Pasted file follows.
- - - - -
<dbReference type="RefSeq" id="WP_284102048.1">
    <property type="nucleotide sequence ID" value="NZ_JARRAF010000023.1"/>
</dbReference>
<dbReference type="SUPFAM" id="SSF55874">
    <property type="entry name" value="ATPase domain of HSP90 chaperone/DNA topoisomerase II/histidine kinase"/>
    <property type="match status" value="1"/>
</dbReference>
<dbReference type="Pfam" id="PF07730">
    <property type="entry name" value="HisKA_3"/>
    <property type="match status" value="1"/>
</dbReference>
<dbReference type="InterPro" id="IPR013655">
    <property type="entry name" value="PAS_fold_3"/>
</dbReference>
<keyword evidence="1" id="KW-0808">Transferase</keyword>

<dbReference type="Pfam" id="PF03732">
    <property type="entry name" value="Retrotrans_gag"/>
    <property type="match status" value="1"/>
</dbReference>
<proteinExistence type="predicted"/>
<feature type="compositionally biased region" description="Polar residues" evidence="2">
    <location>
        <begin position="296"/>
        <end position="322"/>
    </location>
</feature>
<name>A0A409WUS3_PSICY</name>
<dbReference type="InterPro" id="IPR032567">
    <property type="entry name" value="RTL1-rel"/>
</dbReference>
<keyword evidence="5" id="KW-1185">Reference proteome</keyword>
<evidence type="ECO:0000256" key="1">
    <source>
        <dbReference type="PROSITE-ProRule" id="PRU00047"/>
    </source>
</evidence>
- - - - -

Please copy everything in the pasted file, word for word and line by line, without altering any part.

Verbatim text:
<dbReference type="RefSeq" id="WP_284102048.1">
    <property type="nucleotide sequence ID" value="NZ_JARRAF010000023.1"/>
</dbReference>
<dbReference type="SUPFAM" id="SSF55874">
    <property type="entry name" value="ATPase domain of HSP90 chaperone/DNA topoisomerase II/histidine kinase"/>
    <property type="match status" value="1"/>
</dbReference>
<dbReference type="Pfam" id="PF07730">
    <property type="entry name" value="HisKA_3"/>
    <property type="match status" value="1"/>
</dbReference>
<dbReference type="InterPro" id="IPR013655">
    <property type="entry name" value="PAS_fold_3"/>
</dbReference>
<keyword evidence="1" id="KW-0808">Transferase</keyword>

<dbReference type="Pfam" id="PF03732">
    <property type="entry name" value="Retrotrans_gag"/>
    <property type="match status" value="1"/>
</dbReference>
<proteinExistence type="predicted"/>
<feature type="compositionally biased region" description="Polar residues" evidence="2">
    <location>
        <begin position="296"/>
        <end position="322"/>
    </location>
</feature>
<name>A0A409WUS3_PSICY</name>
<dbReference type="InterPro" id="IPR032567">
    <property type="entry name" value="RTL1-rel"/>
</dbReference>
<keyword evidence="5" id="KW-1185">Reference proteome</keyword>
<evidence type="ECO:0000256" key="1">
    <source>
        <dbReference type="PROSITE-ProRule" id="PRU00047"/>
    </source>
</evidence>